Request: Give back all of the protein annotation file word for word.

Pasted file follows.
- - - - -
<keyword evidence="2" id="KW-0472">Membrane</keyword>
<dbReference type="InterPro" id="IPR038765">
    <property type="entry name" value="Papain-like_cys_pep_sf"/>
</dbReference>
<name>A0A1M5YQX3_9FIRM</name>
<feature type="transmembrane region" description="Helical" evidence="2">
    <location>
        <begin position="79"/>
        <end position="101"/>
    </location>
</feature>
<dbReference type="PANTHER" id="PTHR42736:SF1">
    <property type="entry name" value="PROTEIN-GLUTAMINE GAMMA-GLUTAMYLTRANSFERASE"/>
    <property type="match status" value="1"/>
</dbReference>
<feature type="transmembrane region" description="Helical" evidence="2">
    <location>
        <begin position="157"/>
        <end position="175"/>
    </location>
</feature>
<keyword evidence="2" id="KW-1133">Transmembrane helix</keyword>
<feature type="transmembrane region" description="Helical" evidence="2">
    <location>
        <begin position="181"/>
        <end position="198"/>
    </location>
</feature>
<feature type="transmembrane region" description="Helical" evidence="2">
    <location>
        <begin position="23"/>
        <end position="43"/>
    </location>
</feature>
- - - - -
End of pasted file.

<keyword evidence="2" id="KW-0472">Membrane</keyword>
<dbReference type="InterPro" id="IPR038765">
    <property type="entry name" value="Papain-like_cys_pep_sf"/>
</dbReference>
<name>A0A1M5YQX3_9FIRM</name>
<feature type="transmembrane region" description="Helical" evidence="2">
    <location>
        <begin position="79"/>
        <end position="101"/>
    </location>
</feature>
<dbReference type="PANTHER" id="PTHR42736:SF1">
    <property type="entry name" value="PROTEIN-GLUTAMINE GAMMA-GLUTAMYLTRANSFERASE"/>
    <property type="match status" value="1"/>
</dbReference>
<feature type="transmembrane region" description="Helical" evidence="2">
    <location>
        <begin position="157"/>
        <end position="175"/>
    </location>
</feature>
<keyword evidence="2" id="KW-1133">Transmembrane helix</keyword>
<feature type="transmembrane region" description="Helical" evidence="2">
    <location>
        <begin position="181"/>
        <end position="198"/>
    </location>
</feature>
<feature type="transmembrane region" description="Helical" evidence="2">
    <location>
        <begin position="23"/>
        <end position="43"/>
    </location>
</feature>